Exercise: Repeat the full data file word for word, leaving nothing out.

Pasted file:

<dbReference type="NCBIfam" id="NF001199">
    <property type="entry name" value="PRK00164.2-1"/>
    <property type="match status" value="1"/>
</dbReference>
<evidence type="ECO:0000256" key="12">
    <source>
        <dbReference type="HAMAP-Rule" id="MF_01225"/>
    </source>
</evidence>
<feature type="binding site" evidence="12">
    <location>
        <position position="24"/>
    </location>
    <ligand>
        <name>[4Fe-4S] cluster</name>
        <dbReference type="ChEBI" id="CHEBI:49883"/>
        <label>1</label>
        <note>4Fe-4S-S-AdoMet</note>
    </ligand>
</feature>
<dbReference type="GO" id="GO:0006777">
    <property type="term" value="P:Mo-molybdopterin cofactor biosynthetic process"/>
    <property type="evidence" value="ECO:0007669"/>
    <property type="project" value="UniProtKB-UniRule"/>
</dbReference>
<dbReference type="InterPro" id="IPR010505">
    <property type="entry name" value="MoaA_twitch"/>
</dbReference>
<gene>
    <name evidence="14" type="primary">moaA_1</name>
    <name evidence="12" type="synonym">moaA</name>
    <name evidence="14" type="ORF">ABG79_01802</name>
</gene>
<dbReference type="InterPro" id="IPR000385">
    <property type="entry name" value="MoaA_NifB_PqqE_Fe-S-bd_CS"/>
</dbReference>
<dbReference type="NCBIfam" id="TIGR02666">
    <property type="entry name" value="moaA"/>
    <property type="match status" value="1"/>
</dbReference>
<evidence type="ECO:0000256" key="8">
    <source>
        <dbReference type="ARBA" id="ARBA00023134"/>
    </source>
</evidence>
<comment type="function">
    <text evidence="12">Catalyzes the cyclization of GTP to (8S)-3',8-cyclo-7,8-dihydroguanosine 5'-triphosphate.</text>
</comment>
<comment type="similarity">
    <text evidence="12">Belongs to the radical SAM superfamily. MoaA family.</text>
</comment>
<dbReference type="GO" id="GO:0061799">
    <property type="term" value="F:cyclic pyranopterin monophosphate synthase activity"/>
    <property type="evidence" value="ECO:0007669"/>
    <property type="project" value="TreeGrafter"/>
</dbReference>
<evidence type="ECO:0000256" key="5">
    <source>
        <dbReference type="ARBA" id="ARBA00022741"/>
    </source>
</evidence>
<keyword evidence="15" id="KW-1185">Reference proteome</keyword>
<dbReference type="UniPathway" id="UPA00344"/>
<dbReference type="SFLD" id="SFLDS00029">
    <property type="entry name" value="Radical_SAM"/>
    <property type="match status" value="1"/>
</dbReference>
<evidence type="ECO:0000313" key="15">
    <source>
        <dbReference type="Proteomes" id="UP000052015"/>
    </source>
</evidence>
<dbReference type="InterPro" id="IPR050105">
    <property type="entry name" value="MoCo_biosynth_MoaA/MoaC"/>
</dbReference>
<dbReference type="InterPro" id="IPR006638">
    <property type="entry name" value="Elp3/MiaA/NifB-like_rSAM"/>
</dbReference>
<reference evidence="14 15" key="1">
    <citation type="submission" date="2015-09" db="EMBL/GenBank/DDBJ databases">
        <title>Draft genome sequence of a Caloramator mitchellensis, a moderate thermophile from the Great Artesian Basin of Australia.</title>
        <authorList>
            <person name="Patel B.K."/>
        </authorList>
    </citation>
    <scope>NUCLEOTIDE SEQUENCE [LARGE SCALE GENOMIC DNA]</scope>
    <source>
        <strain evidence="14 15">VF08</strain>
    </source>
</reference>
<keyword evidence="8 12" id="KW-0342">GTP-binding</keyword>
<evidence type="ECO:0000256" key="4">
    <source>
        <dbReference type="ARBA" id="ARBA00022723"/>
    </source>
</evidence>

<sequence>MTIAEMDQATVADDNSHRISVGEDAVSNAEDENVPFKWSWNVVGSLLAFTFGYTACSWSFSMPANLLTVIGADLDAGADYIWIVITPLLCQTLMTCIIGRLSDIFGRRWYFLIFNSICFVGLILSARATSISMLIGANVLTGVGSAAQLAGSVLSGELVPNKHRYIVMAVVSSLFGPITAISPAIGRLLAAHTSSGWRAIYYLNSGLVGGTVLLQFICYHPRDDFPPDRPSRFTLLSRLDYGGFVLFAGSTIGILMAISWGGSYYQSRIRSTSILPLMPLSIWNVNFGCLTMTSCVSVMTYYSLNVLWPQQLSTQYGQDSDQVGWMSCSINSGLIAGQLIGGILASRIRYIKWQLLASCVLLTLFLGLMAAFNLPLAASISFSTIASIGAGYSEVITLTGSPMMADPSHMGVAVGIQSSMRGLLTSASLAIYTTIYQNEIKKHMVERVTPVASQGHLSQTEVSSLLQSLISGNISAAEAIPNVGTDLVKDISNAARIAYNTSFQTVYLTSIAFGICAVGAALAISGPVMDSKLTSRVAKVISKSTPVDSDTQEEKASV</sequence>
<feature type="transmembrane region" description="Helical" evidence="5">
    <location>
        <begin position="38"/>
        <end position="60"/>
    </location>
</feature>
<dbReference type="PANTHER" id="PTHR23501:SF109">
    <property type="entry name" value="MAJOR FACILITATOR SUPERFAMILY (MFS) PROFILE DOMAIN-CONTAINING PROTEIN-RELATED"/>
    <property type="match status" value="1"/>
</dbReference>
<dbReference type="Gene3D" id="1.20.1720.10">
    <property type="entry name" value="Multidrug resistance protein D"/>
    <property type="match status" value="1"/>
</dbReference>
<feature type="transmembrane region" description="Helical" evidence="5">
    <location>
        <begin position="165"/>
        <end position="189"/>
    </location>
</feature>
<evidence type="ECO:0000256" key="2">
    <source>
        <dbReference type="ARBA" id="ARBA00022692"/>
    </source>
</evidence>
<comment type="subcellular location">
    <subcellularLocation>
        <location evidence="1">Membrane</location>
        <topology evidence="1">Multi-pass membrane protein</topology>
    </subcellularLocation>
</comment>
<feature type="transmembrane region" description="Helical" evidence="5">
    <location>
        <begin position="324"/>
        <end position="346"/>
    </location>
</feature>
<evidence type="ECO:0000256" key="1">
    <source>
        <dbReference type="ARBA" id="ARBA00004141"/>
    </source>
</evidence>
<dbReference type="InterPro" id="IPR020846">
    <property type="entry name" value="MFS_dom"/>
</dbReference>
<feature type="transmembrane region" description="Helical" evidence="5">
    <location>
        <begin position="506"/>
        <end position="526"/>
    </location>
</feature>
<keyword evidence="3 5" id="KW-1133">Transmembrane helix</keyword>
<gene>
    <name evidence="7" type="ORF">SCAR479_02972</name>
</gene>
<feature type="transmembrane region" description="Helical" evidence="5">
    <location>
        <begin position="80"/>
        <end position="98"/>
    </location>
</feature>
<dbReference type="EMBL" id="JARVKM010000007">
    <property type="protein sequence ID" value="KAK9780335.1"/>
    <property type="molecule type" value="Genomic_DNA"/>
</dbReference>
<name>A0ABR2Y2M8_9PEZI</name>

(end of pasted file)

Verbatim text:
<dbReference type="NCBIfam" id="NF001199">
    <property type="entry name" value="PRK00164.2-1"/>
    <property type="match status" value="1"/>
</dbReference>
<evidence type="ECO:0000256" key="12">
    <source>
        <dbReference type="HAMAP-Rule" id="MF_01225"/>
    </source>
</evidence>
<feature type="binding site" evidence="12">
    <location>
        <position position="24"/>
    </location>
    <ligand>
        <name>[4Fe-4S] cluster</name>
        <dbReference type="ChEBI" id="CHEBI:49883"/>
        <label>1</label>
        <note>4Fe-4S-S-AdoMet</note>
    </ligand>
</feature>
<dbReference type="GO" id="GO:0006777">
    <property type="term" value="P:Mo-molybdopterin cofactor biosynthetic process"/>
    <property type="evidence" value="ECO:0007669"/>
    <property type="project" value="UniProtKB-UniRule"/>
</dbReference>
<dbReference type="InterPro" id="IPR010505">
    <property type="entry name" value="MoaA_twitch"/>
</dbReference>
<gene>
    <name evidence="14" type="primary">moaA_1</name>
    <name evidence="12" type="synonym">moaA</name>
    <name evidence="14" type="ORF">ABG79_01802</name>
</gene>
<dbReference type="InterPro" id="IPR000385">
    <property type="entry name" value="MoaA_NifB_PqqE_Fe-S-bd_CS"/>
</dbReference>
<dbReference type="NCBIfam" id="TIGR02666">
    <property type="entry name" value="moaA"/>
    <property type="match status" value="1"/>
</dbReference>
<evidence type="ECO:0000256" key="8">
    <source>
        <dbReference type="ARBA" id="ARBA00023134"/>
    </source>
</evidence>
<comment type="function">
    <text evidence="12">Catalyzes the cyclization of GTP to (8S)-3',8-cyclo-7,8-dihydroguanosine 5'-triphosphate.</text>
</comment>
<comment type="similarity">
    <text evidence="12">Belongs to the radical SAM superfamily. MoaA family.</text>
</comment>
<dbReference type="GO" id="GO:0061799">
    <property type="term" value="F:cyclic pyranopterin monophosphate synthase activity"/>
    <property type="evidence" value="ECO:0007669"/>
    <property type="project" value="TreeGrafter"/>
</dbReference>
<evidence type="ECO:0000256" key="5">
    <source>
        <dbReference type="ARBA" id="ARBA00022741"/>
    </source>
</evidence>
<keyword evidence="15" id="KW-1185">Reference proteome</keyword>
<dbReference type="UniPathway" id="UPA00344"/>
<dbReference type="SFLD" id="SFLDS00029">
    <property type="entry name" value="Radical_SAM"/>
    <property type="match status" value="1"/>
</dbReference>
<evidence type="ECO:0000313" key="15">
    <source>
        <dbReference type="Proteomes" id="UP000052015"/>
    </source>
</evidence>
<dbReference type="InterPro" id="IPR050105">
    <property type="entry name" value="MoCo_biosynth_MoaA/MoaC"/>
</dbReference>
<dbReference type="InterPro" id="IPR006638">
    <property type="entry name" value="Elp3/MiaA/NifB-like_rSAM"/>
</dbReference>
<reference evidence="14 15" key="1">
    <citation type="submission" date="2015-09" db="EMBL/GenBank/DDBJ databases">
        <title>Draft genome sequence of a Caloramator mitchellensis, a moderate thermophile from the Great Artesian Basin of Australia.</title>
        <authorList>
            <person name="Patel B.K."/>
        </authorList>
    </citation>
    <scope>NUCLEOTIDE SEQUENCE [LARGE SCALE GENOMIC DNA]</scope>
    <source>
        <strain evidence="14 15">VF08</strain>
    </source>
</reference>
<keyword evidence="8 12" id="KW-0342">GTP-binding</keyword>
<evidence type="ECO:0000256" key="4">
    <source>
        <dbReference type="ARBA" id="ARBA00022723"/>
    </source>
</evidence>

<sequence>MTIAEMDQATVADDNSHRISVGEDAVSNAEDENVPFKWSWNVVGSLLAFTFGYTACSWSFSMPANLLTVIGADLDAGADYIWIVITPLLCQTLMTCIIGRLSDIFGRRWYFLIFNSICFVGLILSARATSISMLIGANVLTGVGSAAQLAGSVLSGELVPNKHRYIVMAVVSSLFGPITAISPAIGRLLAAHTSSGWRAIYYLNSGLVGGTVLLQFICYHPRDDFPPDRPSRFTLLSRLDYGGFVLFAGSTIGILMAISWGGSYYQSRIRSTSILPLMPLSIWNVNFGCLTMTSCVSVMTYYSLNVLWPQQLSTQYGQDSDQVGWMSCSINSGLIAGQLIGGILASRIRYIKWQLLASCVLLTLFLGLMAAFNLPLAASISFSTIASIGAGYSEVITLTGSPMMADPSHMGVAVGIQSSMRGLLTSASLAIYTTIYQNEIKKHMVERVTPVASQGHLSQTEVSSLLQSLISGNISAAEAIPNVGTDLVKDISNAARIAYNTSFQTVYLTSIAFGICAVGAALAISGPVMDSKLTSRVAKVISKSTPVDSDTQEEKASV</sequence>
<feature type="transmembrane region" description="Helical" evidence="5">
    <location>
        <begin position="38"/>
        <end position="60"/>
    </location>
</feature>
<dbReference type="PANTHER" id="PTHR23501:SF109">
    <property type="entry name" value="MAJOR FACILITATOR SUPERFAMILY (MFS) PROFILE DOMAIN-CONTAINING PROTEIN-RELATED"/>
    <property type="match status" value="1"/>
</dbReference>
<dbReference type="Gene3D" id="1.20.1720.10">
    <property type="entry name" value="Multidrug resistance protein D"/>
    <property type="match status" value="1"/>
</dbReference>
<feature type="transmembrane region" description="Helical" evidence="5">
    <location>
        <begin position="165"/>
        <end position="189"/>
    </location>
</feature>
<evidence type="ECO:0000256" key="2">
    <source>
        <dbReference type="ARBA" id="ARBA00022692"/>
    </source>
</evidence>
<comment type="subcellular location">
    <subcellularLocation>
        <location evidence="1">Membrane</location>
        <topology evidence="1">Multi-pass membrane protein</topology>
    </subcellularLocation>
</comment>
<feature type="transmembrane region" description="Helical" evidence="5">
    <location>
        <begin position="324"/>
        <end position="346"/>
    </location>
</feature>
<evidence type="ECO:0000256" key="1">
    <source>
        <dbReference type="ARBA" id="ARBA00004141"/>
    </source>
</evidence>
<dbReference type="InterPro" id="IPR020846">
    <property type="entry name" value="MFS_dom"/>
</dbReference>
<feature type="transmembrane region" description="Helical" evidence="5">
    <location>
        <begin position="506"/>
        <end position="526"/>
    </location>
</feature>
<keyword evidence="3 5" id="KW-1133">Transmembrane helix</keyword>
<gene>
    <name evidence="7" type="ORF">SCAR479_02972</name>
</gene>
<feature type="transmembrane region" description="Helical" evidence="5">
    <location>
        <begin position="80"/>
        <end position="98"/>
    </location>
</feature>
<dbReference type="EMBL" id="JARVKM010000007">
    <property type="protein sequence ID" value="KAK9780335.1"/>
    <property type="molecule type" value="Genomic_DNA"/>
</dbReference>
<name>A0ABR2Y2M8_9PEZI</name>